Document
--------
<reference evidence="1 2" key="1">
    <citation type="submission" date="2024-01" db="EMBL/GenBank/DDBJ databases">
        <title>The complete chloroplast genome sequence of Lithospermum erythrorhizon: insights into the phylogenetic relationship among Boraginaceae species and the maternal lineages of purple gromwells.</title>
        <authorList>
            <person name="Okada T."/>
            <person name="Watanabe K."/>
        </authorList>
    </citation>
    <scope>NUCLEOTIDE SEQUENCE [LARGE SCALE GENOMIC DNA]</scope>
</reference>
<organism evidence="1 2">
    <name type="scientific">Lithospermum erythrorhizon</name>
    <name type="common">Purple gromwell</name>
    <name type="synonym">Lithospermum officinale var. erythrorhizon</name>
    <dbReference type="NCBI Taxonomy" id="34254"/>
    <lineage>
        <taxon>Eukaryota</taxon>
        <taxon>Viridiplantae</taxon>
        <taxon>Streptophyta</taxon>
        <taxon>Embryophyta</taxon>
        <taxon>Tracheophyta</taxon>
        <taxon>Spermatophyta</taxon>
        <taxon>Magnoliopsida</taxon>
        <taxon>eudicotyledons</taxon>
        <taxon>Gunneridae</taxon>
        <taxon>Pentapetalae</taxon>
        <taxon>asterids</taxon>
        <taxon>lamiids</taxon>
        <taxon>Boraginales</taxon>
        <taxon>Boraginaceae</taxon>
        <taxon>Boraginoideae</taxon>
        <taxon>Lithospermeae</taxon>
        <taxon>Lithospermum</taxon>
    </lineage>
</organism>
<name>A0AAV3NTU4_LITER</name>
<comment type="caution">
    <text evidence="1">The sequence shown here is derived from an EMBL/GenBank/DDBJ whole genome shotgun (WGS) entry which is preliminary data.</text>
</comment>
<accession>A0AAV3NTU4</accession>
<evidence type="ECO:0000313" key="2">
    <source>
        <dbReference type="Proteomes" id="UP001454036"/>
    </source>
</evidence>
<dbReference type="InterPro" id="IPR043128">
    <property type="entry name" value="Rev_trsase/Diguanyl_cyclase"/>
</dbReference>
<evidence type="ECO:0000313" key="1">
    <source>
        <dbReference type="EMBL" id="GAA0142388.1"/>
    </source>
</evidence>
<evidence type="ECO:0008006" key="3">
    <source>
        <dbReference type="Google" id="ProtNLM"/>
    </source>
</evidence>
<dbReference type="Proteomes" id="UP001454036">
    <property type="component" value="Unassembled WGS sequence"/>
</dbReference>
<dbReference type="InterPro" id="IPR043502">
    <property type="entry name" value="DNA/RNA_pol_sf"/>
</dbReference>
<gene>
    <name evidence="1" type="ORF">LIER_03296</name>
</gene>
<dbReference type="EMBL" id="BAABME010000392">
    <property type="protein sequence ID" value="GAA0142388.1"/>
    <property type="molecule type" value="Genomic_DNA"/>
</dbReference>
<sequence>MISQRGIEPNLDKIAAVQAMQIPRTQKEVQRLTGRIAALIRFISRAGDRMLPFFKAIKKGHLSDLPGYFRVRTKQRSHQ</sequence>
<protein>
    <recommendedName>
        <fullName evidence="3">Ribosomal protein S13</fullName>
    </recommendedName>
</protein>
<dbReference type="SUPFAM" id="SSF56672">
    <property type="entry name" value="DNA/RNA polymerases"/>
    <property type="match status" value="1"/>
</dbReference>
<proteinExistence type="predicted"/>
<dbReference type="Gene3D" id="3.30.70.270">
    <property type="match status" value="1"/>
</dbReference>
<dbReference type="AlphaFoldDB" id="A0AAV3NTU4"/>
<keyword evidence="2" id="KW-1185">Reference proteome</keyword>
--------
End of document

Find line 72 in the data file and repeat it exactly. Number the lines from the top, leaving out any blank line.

<sequence>MISQRGIEPNLDKIAAVQAMQIPRTQKEVQRLTGRIAALIRFISRAGDRMLPFFKAIKKGHLSDLPGYFRVRTKQRSHQ</sequence>